My mare Emma is the one who I credit the reemergence of my horse addiction to. I rode sparingly through college, but once W and I were married and life settled I started back into lessons with a local trainer who would become one of my very good friends, Courtney.
After about a year of lessons here and there, my trainer needed to rehome her mare who wasn’t getting much use. Very nicely bred, Emma was an unregistered Thoroughbred Hanoverian cross aged about 15. Courtney had trouble in the past keeping her from abcessing in a sensitive foot, so I took over her care with the understanding that she probably would not be much more than a pleasure horse.
It didn’t take me long to find out that this mare was not to be judged by her cover. We figured out the correct shoeing solutions to remedy her foot issues and began to get her going very well in the dressage arena. However, we couldn’t figure out why she seemed thin yet disproportionately heavy in her belly. We wormed her with the strongest concoction and adjusted her diet but as time went on her figure and coat quality seemed off.
Eventually we put two and two together. Courtney had lent her out on a breeding lease, and when the vets told the lessee she had not gotten pregnant, they returned her a year early and voided the contract. We thought that perhaps they had gotten it wrong, but a second vet examination told us she was unlikely pregnant.
Surprise, come May Emma gave birth to a healthy Friesian Hanoverian colt. His propensity for running straight into things gained him the name “Harvey Wallbanger”, and it was very fun to watch him grow up. Since I was straining under just single horse ownership, it was happily agreed that he would be kept by Courtney, after all she was dying the have him and I was stressed at the thought!
After Harvey was weaned, we began to get Emma back into work and her surprises didn’t end there. Even at 16, her years off in middle life left her with a lot left to give. I began to have lofty ambitions with my riding all over again just like high school me. My trainer and I started to work towards goals of working Emma and I both up the eventing ladder. We were scheduled for our first show together when it all got derailed.
In a turnout accident, Emma got kicked by her pasture mate and fractured the delicate bone in her elbow called the olecranon. At her age, and due to the nature of the break, we would be lucky if she was to survive the months of recovery much less ever ride again. However, you can probably guess Emma’s common theme of life – she surpassed our every expectation. Although the fracture has still not fully healed, now a year later, she is pasture sound, happy, and above all else a survivor despite multiple infections and many roadblocks. Today she can even be ridden lightly at the walk and trot, and goofs off in the pasture like not a thing ever happened.
Because of her injury, we were prompted to begin our hunt for a property where I could keep horses, since I wasn’t ever going to “get rid” of Emma just because she was a little broken, but I needed a new horse to ride and boarding multiple horses was impossible. If it weren’t for her and such a heartbreaking event, my farm life wouldn’t exsist. As they say, everything happens for a reason.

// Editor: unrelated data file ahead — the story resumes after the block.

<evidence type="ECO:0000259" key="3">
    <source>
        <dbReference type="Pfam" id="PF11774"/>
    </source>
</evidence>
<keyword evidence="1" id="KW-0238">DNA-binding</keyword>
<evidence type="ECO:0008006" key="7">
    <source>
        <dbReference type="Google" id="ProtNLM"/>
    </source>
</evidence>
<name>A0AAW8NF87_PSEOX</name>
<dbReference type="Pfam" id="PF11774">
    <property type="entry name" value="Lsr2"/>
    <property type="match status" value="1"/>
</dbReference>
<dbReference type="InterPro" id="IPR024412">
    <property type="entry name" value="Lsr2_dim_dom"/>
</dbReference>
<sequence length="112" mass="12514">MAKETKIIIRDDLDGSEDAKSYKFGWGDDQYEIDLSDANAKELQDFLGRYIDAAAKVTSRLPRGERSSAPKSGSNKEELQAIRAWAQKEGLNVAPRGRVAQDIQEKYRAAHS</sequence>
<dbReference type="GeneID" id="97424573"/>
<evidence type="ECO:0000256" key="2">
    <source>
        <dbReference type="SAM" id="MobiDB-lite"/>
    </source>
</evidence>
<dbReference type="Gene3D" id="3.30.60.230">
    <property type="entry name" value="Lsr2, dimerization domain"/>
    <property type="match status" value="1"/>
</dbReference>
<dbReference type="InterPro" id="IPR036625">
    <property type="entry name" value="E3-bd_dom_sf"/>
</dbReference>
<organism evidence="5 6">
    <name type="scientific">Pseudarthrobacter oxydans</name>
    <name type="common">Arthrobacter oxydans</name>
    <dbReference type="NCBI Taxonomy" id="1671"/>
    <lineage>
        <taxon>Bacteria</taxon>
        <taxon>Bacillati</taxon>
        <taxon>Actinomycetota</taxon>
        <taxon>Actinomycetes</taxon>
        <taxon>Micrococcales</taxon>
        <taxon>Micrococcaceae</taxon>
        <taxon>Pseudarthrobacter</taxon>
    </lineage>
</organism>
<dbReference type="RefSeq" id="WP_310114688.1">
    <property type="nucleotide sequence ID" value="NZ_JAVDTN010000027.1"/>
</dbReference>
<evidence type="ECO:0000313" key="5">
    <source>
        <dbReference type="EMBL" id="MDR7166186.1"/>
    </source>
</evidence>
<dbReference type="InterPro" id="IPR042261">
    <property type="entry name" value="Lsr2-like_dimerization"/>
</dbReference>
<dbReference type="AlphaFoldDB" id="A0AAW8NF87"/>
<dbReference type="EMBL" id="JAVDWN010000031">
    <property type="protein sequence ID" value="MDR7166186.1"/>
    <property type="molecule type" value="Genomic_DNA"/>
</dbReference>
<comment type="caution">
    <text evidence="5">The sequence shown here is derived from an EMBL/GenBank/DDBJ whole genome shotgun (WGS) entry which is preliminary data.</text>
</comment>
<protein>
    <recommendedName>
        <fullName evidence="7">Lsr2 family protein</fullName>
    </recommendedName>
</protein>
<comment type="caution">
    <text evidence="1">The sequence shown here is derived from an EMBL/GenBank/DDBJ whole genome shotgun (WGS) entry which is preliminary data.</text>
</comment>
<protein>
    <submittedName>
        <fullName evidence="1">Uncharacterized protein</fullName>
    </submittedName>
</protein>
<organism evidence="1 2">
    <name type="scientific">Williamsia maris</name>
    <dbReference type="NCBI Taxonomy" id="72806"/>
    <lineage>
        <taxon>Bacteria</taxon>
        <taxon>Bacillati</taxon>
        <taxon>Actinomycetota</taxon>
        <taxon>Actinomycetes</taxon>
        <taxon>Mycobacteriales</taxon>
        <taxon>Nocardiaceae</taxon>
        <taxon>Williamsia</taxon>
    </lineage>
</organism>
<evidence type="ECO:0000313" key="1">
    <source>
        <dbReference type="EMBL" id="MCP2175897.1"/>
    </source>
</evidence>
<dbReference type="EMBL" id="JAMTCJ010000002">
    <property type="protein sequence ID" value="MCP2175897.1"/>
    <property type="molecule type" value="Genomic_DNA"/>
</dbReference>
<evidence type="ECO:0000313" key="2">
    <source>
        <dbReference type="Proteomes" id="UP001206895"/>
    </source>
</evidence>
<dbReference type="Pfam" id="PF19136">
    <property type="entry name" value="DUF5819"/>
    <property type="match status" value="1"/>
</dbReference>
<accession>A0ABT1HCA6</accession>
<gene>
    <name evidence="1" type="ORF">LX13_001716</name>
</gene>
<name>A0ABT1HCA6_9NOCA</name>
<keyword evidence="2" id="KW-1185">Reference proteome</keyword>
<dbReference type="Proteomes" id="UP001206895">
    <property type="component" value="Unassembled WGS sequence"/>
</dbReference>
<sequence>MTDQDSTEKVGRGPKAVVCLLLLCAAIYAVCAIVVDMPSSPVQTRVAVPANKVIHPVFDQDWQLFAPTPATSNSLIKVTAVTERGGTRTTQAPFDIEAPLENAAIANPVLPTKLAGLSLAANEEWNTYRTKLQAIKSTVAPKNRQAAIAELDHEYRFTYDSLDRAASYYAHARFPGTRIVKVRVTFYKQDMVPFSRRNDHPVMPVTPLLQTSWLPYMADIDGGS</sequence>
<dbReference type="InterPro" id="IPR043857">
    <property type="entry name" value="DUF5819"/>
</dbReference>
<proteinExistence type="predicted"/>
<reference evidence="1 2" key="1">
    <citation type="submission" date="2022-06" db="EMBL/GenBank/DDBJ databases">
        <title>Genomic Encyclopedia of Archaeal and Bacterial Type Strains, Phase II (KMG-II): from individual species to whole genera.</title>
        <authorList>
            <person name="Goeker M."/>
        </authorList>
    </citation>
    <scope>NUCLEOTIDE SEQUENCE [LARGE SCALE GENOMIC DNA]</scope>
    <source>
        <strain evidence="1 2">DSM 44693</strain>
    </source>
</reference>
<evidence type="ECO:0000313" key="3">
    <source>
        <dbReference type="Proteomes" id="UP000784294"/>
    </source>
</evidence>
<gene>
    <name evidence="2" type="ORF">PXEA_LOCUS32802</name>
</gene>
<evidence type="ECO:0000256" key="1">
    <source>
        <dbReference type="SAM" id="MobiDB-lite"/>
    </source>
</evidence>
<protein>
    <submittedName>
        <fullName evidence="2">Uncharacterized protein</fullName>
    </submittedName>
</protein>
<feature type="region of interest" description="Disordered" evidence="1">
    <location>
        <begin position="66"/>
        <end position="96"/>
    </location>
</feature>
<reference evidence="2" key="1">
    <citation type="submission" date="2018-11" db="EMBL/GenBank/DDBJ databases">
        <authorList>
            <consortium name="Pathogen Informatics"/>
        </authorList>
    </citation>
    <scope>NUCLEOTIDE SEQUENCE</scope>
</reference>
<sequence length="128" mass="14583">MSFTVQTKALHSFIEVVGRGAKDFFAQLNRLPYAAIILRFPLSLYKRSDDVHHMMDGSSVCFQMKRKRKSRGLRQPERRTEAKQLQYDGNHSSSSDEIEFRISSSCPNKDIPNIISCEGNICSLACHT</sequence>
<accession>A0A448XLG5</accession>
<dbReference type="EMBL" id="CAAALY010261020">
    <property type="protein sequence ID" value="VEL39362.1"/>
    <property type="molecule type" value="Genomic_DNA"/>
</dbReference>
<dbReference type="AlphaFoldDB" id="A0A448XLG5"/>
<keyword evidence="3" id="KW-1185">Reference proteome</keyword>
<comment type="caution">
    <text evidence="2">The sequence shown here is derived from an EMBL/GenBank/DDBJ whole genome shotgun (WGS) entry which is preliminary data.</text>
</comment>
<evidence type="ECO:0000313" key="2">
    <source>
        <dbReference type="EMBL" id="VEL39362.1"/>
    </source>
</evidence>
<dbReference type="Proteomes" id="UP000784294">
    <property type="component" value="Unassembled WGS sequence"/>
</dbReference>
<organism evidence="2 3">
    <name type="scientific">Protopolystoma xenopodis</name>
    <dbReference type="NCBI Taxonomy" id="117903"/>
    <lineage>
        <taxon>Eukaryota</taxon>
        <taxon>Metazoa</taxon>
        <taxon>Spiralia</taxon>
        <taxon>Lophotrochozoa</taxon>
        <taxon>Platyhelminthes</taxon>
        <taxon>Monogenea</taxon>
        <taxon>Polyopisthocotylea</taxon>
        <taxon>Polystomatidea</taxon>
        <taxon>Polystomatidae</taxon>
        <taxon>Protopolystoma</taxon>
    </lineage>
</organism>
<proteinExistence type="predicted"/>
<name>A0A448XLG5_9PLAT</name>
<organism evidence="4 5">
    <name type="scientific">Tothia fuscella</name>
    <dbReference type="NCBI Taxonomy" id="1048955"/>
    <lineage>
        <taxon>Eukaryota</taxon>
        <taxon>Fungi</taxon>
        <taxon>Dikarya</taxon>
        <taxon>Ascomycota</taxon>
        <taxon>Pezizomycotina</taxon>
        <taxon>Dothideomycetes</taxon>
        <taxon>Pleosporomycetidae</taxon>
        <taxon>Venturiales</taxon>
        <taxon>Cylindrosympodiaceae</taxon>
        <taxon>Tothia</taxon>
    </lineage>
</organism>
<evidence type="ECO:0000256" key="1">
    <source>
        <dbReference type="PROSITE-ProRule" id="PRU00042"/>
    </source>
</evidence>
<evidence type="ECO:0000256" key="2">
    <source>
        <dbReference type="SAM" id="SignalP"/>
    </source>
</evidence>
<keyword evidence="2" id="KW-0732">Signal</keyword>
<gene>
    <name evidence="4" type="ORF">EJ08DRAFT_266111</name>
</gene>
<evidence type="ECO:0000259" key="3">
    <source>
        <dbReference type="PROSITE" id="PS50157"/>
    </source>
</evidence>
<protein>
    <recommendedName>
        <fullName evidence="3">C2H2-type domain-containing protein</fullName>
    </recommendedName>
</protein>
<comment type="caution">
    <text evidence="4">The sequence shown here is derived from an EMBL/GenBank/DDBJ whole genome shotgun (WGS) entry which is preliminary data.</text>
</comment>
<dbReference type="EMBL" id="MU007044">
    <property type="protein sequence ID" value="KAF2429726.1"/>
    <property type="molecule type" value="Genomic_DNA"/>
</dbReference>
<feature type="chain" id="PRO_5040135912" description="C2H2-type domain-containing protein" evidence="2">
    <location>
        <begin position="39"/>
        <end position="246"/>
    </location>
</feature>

Still, having the opportunity to ride such a nice warmblood as Emma left me with a hole that even my full-of-potential baby thoroughbred can’t seem to fill. The knowedge that I could never afford to outright buy another horse as nice as her made me decide to breed her again. After all, the last one was surprisingly successful, and now I was in the position to keep the baby.
A stallion was chosen, and we began to track her heat cycles through ultrasound and finally inseminated her in April. The day of insemination we were positive she wouldn’t take as she had already ovulated – but, sure enough, Emma pulled out her bag of surprises, and we were able to locate the developing future dream horse at her two week and thirty day ultrasounds. I was unbelievably excited. I don’t yet have kids of my own, so you can only imagine that I couldn’t wait to share the news and fake out all my friends with their young human families with a ultrasound of my future “child”.
This past Thursday was the 45 day ultrasound, and while my vet is normally quiet and focused, I have seen enough of my horse’s insides to kind of be able to follow along what she is seeing. Several minutes ticked by without her doing the typical “freeze frame” followed by the saving of a snapshot. She finally looked at me with a mixture of doubt and upset. She couldn’t find it. While the amniotic sac was there, and a developing umbilical cord was visible, nothing else was comig into view as it should’ve been. Knowing her history of having secretive pregnancies in the past, we drew blood to double check, results I should recieve tomorrow.
In typical fashion related to anything Emma, I was surprised at how overcome with emotion I was at the disappointment that we may not have a baby next season. And even if we did rebreed her next year, I feared being let down again. When W asked why I was so sad about things, I explained that I never really got to live out all of Emma’s potential. This piece of her seemed like the second chance to experience everything she had left to give.
As I wait for the test results, it is a sad reality that even the facts those results will provide won’t ease my questioning – after all, last time we were told time and time again she was not pregnant, and they were all incorrect. Next spring we will either have new life or new plans.
I suppose at the end of the day I just have to trust that despite her constant surprises, Emma always seems to show me that everything happens the way it does for a reason, as unexpected and unplanned as they may be. She is my reminder that life is chaotic yet beautiful, and even something as heartbreaking as loss gives way to glorious new paths.